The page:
In the decades between New York City’s fiscal crisis and the protests in which Keefe fought to save two Brooklyn hospitals, the political economy of the United States shifted dramatically. Industrial labor declined and the service economy exploded—and with it, hospitals grew as well. Indeed, as Gabriel Winant writes in his forthcoming book, The Next Shift: The Fall of Industry and the Rise of Health Care in Rust Belt America, women were drawn into the labor force to make up for men’s lost income, and many of the jobs they found were in health care.

But while the health care system expanded, its growth hasn’t translated into fairer pay, better staffing ratios, or better health outcomes. Instead, while health care programs, according to Winant, “have emerged as by far the most significant stream of public social expenditure,” that money flows into private coffers, as private providers have expanded to keep up.

The problems with this setup have been obvious since early on. Between public programs like Medicare and Medicaid and employer-provided insurance, there was money to be made in the health care field—if you owned the means of care, that is. As that led to ballooning public spending, policy-makers changed the billing models in an attempt to cut costs—a development that led to the rise of managed care.

“Health care workers ever since have been caught between the shearing forces of constantly growing demand—since our institutions still route so much of our social welfare spending through the health care system—and politically imposed constraints on budgets, which health care administrators pass on to workers in the form of wage suppression and understaffing,” Winant explained. “This is how the ‘essential worker’ was invented, the figure who is indispensable yet disposable.”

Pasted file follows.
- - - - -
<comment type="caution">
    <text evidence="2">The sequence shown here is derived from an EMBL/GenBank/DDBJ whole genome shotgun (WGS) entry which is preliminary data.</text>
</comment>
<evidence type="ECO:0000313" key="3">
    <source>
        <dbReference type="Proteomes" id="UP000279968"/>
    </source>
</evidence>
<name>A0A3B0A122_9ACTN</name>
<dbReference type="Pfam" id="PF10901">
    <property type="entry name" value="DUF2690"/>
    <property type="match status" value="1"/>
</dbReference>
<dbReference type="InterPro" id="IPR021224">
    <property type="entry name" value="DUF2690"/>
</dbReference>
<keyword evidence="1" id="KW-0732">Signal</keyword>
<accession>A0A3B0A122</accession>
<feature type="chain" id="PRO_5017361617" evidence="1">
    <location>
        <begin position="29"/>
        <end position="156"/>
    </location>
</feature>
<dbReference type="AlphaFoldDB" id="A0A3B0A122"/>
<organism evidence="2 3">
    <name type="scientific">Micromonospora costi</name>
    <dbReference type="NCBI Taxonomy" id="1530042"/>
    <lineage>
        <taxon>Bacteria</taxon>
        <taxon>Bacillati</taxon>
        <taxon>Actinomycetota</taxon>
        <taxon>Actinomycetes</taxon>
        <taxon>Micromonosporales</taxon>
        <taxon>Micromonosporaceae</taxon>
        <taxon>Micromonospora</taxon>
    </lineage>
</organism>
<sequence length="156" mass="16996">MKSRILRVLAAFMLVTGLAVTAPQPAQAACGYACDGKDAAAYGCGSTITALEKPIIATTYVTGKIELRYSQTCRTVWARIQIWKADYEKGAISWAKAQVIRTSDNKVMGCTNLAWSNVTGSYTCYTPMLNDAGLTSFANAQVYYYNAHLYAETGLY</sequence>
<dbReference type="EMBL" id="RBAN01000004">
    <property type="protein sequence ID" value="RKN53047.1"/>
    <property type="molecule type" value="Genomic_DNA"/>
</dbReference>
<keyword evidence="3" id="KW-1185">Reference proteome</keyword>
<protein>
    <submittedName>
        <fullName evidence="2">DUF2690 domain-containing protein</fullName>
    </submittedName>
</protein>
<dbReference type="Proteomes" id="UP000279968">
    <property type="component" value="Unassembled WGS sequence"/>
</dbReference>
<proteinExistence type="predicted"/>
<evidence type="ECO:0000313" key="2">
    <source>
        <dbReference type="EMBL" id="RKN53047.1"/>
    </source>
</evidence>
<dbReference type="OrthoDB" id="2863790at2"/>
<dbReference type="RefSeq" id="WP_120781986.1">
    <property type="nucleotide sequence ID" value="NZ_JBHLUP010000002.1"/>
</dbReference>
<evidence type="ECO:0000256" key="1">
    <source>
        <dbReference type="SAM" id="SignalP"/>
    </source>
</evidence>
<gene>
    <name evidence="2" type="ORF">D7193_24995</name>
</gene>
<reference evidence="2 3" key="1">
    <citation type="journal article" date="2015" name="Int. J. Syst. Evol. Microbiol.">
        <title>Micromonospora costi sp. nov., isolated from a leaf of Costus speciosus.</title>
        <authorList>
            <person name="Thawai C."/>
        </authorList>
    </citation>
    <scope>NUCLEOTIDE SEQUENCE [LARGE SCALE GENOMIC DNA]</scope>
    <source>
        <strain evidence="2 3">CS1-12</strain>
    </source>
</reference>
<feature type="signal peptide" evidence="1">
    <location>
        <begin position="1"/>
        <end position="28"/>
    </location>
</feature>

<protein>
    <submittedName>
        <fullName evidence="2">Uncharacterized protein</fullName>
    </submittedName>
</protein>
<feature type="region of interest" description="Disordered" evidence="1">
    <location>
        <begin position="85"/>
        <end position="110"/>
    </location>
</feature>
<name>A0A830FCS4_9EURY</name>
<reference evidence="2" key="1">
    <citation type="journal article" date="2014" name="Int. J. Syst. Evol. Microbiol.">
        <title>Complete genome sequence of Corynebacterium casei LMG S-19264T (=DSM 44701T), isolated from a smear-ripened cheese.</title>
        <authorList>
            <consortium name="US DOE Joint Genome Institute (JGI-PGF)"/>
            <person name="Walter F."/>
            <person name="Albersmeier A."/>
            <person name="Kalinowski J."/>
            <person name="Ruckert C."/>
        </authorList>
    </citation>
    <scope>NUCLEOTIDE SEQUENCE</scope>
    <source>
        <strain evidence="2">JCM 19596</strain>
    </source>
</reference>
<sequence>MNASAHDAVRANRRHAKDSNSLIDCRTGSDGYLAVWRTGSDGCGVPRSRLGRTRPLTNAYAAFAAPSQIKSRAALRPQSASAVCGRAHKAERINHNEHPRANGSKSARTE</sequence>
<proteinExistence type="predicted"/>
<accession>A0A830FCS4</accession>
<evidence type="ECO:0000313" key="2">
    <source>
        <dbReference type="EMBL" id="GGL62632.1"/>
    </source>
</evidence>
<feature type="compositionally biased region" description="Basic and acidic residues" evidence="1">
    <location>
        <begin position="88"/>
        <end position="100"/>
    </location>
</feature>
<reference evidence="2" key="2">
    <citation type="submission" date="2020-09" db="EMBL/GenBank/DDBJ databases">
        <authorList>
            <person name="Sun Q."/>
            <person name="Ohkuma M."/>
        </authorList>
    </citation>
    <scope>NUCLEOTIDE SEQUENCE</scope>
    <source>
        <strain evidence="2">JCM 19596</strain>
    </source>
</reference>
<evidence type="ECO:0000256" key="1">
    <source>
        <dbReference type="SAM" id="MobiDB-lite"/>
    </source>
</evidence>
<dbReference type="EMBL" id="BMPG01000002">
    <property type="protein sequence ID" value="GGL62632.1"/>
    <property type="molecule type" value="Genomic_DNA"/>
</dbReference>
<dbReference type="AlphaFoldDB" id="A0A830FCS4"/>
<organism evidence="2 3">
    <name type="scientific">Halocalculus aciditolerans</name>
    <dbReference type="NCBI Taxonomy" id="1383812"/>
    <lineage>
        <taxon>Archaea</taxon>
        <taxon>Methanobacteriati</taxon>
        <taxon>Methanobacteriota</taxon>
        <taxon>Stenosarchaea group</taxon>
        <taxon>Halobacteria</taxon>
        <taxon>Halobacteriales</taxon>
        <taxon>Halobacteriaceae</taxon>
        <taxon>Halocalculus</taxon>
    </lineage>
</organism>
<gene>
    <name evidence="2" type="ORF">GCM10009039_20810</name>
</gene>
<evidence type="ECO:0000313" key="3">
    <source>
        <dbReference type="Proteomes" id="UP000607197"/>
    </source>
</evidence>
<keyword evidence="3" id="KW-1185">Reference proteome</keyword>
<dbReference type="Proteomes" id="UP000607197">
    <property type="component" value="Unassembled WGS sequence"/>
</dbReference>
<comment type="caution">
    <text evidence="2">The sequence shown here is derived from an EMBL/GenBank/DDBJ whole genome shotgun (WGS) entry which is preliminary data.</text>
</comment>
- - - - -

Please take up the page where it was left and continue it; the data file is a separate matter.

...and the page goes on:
Toward those cost-cutting ends, the industry adopted a policy of “lean health care,” modeled on the auto industry’s concept of lean production. Over the 1990s and 2000s, that meant pressure to do more with less and the same sort of just-in-time production and distribution that sees any sort of redundancy as wasteful, “whether that means stockpiles, whether that means unused beds or reserve facilities that can quickly be reactivated,” Freeman said.

It has also meant more nursing shortages, as conditions have worsened, along with a heavy reliance on immigrant labor: Some 17 percent of health care workers in the country are immigrants, and they tend to be concentrated, Huebner noted, in the spaces in the industry with fewer resources—and likely fewer protections.